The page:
Judeochristianity in Kant and the German Enlightenment
Wojciech Kozyra (University of Warsaw)

March 24, 2022, 4:00pm - 6:00pm
Institute of Philosophy, Jagiellonian University in Krakow

Grodzka 52


Jagiellonian University
Jagiellonian University

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Kant claims in the Religion within the Boundaries of Mere Reason that there is no „essential connection” (wesentliche Verbindung) and no “unity of concepts” (Einheit nach Begriffen) between Judaism and Christianity. Kant wants to say here that there is neither a moral nor a theological link between the Testaments. Accordingly, he eliminates the Old Covenant together with its God from the progressive history of Christian revelation. He thus rejects the Judaeochristian tradition which insists, in Kant’s own words, that “every Christian must be a Jew whose Messiah has come” (RGV 6: 166; original emphasis). Apart from supporting these statements, I will show that the radicality with which Kant denied the existence of any substantive affinity between Judaism and Christianity was uncommon in the German Enlightenment, and rather than being a view unreflectively absorbed by Kant from others, it constitutes a deliberate attempt on his part to consistently realize the essence of Christianity, as he understood it. To this purpose, I will depict the Enlightenment landscape concerning the notion of Judeochristianity present in it and talk briefly about later reception of Kant’s effort to sever Christianity from its Jewish roots.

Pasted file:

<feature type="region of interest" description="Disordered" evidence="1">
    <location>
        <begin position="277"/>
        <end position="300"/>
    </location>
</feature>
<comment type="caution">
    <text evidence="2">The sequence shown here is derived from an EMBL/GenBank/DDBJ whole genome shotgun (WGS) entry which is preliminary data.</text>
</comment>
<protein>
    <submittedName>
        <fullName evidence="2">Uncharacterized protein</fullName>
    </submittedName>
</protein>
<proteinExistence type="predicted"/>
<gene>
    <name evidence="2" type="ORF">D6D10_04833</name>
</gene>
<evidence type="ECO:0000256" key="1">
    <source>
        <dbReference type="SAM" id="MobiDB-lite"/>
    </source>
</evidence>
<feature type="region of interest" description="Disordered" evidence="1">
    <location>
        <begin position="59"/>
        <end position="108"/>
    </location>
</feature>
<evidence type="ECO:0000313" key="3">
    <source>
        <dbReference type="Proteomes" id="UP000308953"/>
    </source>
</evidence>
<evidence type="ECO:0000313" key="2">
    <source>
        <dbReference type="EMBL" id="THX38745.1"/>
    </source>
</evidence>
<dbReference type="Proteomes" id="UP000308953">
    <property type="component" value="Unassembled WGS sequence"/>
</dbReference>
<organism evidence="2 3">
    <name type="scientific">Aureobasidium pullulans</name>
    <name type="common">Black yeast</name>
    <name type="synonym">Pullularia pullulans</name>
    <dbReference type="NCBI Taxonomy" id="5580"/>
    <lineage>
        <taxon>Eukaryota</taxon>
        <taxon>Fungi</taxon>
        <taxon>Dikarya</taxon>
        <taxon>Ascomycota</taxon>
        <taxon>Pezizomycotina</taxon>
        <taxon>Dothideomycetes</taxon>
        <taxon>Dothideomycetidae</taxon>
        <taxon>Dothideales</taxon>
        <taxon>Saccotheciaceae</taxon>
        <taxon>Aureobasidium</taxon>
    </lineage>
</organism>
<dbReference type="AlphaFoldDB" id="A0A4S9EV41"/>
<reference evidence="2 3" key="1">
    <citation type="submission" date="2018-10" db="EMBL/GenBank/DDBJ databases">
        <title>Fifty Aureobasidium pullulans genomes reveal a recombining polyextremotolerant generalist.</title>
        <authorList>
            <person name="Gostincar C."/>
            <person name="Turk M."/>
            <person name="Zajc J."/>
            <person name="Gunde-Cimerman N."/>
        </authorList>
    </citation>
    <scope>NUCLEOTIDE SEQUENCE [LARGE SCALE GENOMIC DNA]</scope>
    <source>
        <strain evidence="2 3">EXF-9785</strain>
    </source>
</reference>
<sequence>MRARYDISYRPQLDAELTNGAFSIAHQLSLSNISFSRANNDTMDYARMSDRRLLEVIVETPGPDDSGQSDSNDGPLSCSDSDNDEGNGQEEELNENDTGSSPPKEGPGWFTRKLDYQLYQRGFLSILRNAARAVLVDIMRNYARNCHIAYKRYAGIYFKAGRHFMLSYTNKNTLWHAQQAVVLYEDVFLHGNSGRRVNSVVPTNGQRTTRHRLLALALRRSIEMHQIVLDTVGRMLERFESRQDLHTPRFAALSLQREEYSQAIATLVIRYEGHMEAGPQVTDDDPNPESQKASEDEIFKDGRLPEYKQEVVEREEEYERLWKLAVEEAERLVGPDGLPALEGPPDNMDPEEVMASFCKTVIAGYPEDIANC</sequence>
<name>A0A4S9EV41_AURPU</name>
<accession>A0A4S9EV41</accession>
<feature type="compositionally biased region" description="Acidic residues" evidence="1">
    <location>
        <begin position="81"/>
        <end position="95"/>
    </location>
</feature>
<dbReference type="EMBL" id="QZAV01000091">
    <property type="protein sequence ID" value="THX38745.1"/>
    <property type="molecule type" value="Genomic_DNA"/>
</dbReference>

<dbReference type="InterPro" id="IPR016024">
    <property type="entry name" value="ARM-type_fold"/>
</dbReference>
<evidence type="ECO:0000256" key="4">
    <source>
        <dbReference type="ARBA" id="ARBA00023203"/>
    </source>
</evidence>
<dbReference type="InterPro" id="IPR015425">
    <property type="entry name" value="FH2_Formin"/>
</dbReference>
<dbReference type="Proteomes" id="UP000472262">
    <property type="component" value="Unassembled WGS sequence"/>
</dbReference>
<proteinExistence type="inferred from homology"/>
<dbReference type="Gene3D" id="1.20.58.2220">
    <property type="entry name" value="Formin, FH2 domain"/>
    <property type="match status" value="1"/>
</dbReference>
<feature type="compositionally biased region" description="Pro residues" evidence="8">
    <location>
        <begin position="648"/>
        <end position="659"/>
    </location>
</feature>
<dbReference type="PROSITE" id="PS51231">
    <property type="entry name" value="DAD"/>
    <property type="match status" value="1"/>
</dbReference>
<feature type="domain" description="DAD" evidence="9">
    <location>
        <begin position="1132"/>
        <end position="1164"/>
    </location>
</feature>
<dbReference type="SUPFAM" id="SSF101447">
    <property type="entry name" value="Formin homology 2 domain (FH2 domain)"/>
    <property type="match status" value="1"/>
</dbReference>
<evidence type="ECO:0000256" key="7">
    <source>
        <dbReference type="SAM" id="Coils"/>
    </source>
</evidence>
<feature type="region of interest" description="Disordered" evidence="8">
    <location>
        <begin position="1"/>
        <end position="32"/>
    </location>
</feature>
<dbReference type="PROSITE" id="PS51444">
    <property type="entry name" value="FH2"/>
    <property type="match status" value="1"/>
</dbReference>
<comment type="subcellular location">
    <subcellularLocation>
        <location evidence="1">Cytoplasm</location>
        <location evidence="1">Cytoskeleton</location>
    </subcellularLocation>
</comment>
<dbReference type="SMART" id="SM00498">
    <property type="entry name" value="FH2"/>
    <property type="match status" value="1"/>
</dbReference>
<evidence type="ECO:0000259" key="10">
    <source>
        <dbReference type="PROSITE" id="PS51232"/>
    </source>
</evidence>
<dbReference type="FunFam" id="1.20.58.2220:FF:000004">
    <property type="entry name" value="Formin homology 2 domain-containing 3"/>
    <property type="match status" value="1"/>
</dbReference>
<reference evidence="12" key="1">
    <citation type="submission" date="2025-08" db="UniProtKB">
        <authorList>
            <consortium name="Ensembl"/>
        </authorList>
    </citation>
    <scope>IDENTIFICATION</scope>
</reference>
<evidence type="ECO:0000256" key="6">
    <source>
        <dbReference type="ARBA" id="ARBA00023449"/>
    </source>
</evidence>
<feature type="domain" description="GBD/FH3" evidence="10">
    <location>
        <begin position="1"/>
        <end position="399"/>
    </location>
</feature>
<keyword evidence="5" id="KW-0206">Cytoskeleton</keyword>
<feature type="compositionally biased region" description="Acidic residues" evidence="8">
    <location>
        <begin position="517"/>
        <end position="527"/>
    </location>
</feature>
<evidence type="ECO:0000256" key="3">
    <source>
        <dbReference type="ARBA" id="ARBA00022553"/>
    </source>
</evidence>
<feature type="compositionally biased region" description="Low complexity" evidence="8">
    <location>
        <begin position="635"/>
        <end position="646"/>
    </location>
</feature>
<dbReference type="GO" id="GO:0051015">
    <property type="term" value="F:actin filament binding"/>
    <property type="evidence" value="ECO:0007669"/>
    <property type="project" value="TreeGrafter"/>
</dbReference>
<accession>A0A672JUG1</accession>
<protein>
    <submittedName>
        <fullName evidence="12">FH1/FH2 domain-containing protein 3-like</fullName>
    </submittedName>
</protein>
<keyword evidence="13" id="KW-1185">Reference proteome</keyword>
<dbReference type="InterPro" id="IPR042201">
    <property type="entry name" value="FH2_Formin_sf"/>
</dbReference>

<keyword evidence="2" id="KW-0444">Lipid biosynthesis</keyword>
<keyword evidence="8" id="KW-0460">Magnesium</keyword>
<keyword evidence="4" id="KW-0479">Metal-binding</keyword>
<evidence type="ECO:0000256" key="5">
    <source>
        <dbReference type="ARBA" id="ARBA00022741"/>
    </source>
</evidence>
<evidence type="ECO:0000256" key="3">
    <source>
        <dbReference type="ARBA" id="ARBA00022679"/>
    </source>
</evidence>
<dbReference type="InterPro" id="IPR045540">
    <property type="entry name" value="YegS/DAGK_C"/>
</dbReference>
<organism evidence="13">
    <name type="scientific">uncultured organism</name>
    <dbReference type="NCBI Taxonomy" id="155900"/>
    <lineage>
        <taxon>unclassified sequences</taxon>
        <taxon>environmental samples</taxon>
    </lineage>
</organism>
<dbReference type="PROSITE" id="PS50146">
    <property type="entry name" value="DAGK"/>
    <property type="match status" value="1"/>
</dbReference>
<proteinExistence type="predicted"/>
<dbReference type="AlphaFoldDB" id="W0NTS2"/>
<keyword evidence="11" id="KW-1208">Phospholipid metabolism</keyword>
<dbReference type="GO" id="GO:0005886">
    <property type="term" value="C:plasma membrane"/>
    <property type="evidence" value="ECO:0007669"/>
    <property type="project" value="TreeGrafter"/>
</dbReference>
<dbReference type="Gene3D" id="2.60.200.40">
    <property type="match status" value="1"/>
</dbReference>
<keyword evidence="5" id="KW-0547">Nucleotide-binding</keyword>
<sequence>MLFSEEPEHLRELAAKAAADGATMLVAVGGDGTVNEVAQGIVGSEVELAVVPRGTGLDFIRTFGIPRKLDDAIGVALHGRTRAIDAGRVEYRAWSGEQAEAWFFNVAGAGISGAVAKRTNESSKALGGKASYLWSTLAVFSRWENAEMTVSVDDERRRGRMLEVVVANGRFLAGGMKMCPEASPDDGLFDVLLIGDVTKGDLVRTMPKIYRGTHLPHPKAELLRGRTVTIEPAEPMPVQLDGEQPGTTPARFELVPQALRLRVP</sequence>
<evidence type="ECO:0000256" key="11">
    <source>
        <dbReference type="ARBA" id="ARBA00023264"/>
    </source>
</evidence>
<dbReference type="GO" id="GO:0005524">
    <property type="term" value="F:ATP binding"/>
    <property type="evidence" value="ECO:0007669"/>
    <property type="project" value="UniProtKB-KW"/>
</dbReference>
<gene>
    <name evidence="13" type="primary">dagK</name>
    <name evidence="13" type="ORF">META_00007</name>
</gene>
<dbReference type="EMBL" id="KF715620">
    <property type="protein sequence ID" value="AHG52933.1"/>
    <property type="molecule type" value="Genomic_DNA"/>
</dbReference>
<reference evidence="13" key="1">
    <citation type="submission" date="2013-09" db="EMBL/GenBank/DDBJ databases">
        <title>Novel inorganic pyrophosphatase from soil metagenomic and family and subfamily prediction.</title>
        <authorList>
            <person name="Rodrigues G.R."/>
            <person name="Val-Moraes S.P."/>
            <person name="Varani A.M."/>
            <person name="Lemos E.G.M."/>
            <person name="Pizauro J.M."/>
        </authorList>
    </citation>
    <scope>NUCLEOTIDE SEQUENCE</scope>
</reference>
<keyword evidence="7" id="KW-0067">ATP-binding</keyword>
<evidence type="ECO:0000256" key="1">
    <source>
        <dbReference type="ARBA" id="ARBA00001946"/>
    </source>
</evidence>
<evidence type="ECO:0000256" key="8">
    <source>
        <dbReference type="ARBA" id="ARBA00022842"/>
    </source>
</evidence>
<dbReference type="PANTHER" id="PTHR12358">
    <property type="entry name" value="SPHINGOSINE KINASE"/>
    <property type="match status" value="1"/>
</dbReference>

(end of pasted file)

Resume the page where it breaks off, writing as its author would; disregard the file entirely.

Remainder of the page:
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March 22, 2022, 11:45pm CET

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